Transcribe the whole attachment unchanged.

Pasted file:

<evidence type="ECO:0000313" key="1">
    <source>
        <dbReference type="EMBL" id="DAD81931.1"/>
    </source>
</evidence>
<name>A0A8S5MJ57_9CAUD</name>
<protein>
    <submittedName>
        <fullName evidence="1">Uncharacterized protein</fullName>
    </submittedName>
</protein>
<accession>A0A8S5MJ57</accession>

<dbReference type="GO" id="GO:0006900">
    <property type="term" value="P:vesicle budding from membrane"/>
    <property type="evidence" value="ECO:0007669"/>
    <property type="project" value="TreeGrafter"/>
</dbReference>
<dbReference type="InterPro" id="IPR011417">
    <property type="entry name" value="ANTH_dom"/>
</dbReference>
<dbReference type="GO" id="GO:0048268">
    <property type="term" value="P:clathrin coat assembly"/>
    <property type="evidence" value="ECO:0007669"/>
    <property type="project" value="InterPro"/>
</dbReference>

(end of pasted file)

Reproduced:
<evidence type="ECO:0000313" key="1">
    <source>
        <dbReference type="EMBL" id="DAD81931.1"/>
    </source>
</evidence>
<name>A0A8S5MJ57_9CAUD</name>
<protein>
    <submittedName>
        <fullName evidence="1">Uncharacterized protein</fullName>
    </submittedName>
</protein>
<accession>A0A8S5MJ57</accession>

<dbReference type="GO" id="GO:0006900">
    <property type="term" value="P:vesicle budding from membrane"/>
    <property type="evidence" value="ECO:0007669"/>
    <property type="project" value="TreeGrafter"/>
</dbReference>
<dbReference type="InterPro" id="IPR011417">
    <property type="entry name" value="ANTH_dom"/>
</dbReference>
<dbReference type="GO" id="GO:0048268">
    <property type="term" value="P:clathrin coat assembly"/>
    <property type="evidence" value="ECO:0007669"/>
    <property type="project" value="InterPro"/>
</dbReference>